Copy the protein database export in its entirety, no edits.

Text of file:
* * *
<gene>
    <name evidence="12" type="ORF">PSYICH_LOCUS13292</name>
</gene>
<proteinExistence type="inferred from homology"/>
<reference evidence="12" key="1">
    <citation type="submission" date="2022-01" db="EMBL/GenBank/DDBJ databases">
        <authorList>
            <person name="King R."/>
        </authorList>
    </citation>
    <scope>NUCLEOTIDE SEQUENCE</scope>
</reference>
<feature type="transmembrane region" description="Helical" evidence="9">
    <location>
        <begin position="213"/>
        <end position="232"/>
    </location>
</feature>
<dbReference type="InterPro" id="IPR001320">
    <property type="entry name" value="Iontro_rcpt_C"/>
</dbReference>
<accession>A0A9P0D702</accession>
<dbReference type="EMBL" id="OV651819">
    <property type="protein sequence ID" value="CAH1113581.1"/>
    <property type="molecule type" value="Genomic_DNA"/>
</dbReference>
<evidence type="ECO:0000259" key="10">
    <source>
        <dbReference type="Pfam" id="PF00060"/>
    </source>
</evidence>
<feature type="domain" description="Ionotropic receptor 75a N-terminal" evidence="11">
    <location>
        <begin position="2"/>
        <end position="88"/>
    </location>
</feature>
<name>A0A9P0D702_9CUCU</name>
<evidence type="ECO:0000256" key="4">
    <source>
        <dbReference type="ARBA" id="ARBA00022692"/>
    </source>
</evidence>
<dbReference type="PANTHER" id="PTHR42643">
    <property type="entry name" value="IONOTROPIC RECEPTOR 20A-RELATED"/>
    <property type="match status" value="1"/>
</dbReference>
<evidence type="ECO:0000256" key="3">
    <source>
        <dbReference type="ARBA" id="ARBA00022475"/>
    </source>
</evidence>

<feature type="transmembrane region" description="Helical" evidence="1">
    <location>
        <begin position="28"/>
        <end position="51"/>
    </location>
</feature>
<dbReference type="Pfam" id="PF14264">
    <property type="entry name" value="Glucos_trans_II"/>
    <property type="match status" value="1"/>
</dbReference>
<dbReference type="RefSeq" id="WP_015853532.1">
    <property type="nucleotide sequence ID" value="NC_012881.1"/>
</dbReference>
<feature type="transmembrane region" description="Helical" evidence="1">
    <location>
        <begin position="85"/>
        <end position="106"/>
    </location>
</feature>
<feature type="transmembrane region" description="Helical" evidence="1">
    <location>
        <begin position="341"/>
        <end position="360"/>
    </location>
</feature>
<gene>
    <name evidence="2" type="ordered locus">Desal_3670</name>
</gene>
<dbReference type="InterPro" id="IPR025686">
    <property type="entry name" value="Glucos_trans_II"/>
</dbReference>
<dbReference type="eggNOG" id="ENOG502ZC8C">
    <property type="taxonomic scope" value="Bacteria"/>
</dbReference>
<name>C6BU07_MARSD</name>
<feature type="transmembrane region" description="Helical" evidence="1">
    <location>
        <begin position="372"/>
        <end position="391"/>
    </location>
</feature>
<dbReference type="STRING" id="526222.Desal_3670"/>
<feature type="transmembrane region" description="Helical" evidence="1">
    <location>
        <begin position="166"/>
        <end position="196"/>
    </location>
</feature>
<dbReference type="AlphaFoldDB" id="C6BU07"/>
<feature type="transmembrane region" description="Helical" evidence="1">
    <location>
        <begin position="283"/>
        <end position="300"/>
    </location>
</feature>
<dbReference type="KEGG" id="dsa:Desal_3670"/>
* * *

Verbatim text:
<gene>
    <name evidence="12" type="ORF">PSYICH_LOCUS13292</name>
</gene>
<proteinExistence type="inferred from homology"/>
<reference evidence="12" key="1">
    <citation type="submission" date="2022-01" db="EMBL/GenBank/DDBJ databases">
        <authorList>
            <person name="King R."/>
        </authorList>
    </citation>
    <scope>NUCLEOTIDE SEQUENCE</scope>
</reference>
<feature type="transmembrane region" description="Helical" evidence="9">
    <location>
        <begin position="213"/>
        <end position="232"/>
    </location>
</feature>
<dbReference type="InterPro" id="IPR001320">
    <property type="entry name" value="Iontro_rcpt_C"/>
</dbReference>
<accession>A0A9P0D702</accession>
<dbReference type="EMBL" id="OV651819">
    <property type="protein sequence ID" value="CAH1113581.1"/>
    <property type="molecule type" value="Genomic_DNA"/>
</dbReference>
<evidence type="ECO:0000259" key="10">
    <source>
        <dbReference type="Pfam" id="PF00060"/>
    </source>
</evidence>
<feature type="domain" description="Ionotropic receptor 75a N-terminal" evidence="11">
    <location>
        <begin position="2"/>
        <end position="88"/>
    </location>
</feature>
<name>A0A9P0D702_9CUCU</name>
<evidence type="ECO:0000256" key="4">
    <source>
        <dbReference type="ARBA" id="ARBA00022692"/>
    </source>
</evidence>
<dbReference type="PANTHER" id="PTHR42643">
    <property type="entry name" value="IONOTROPIC RECEPTOR 20A-RELATED"/>
    <property type="match status" value="1"/>
</dbReference>
<evidence type="ECO:0000256" key="3">
    <source>
        <dbReference type="ARBA" id="ARBA00022475"/>
    </source>
</evidence>

<feature type="transmembrane region" description="Helical" evidence="1">
    <location>
        <begin position="28"/>
        <end position="51"/>
    </location>
</feature>
<dbReference type="Pfam" id="PF14264">
    <property type="entry name" value="Glucos_trans_II"/>
    <property type="match status" value="1"/>
</dbReference>
<dbReference type="RefSeq" id="WP_015853532.1">
    <property type="nucleotide sequence ID" value="NC_012881.1"/>
</dbReference>
<feature type="transmembrane region" description="Helical" evidence="1">
    <location>
        <begin position="85"/>
        <end position="106"/>
    </location>
</feature>
<feature type="transmembrane region" description="Helical" evidence="1">
    <location>
        <begin position="341"/>
        <end position="360"/>
    </location>
</feature>
<gene>
    <name evidence="2" type="ordered locus">Desal_3670</name>
</gene>
<dbReference type="InterPro" id="IPR025686">
    <property type="entry name" value="Glucos_trans_II"/>
</dbReference>
<dbReference type="eggNOG" id="ENOG502ZC8C">
    <property type="taxonomic scope" value="Bacteria"/>
</dbReference>
<name>C6BU07_MARSD</name>
<feature type="transmembrane region" description="Helical" evidence="1">
    <location>
        <begin position="372"/>
        <end position="391"/>
    </location>
</feature>
<dbReference type="STRING" id="526222.Desal_3670"/>
<feature type="transmembrane region" description="Helical" evidence="1">
    <location>
        <begin position="166"/>
        <end position="196"/>
    </location>
</feature>
<dbReference type="AlphaFoldDB" id="C6BU07"/>
<feature type="transmembrane region" description="Helical" evidence="1">
    <location>
        <begin position="283"/>
        <end position="300"/>
    </location>
</feature>
<dbReference type="KEGG" id="dsa:Desal_3670"/>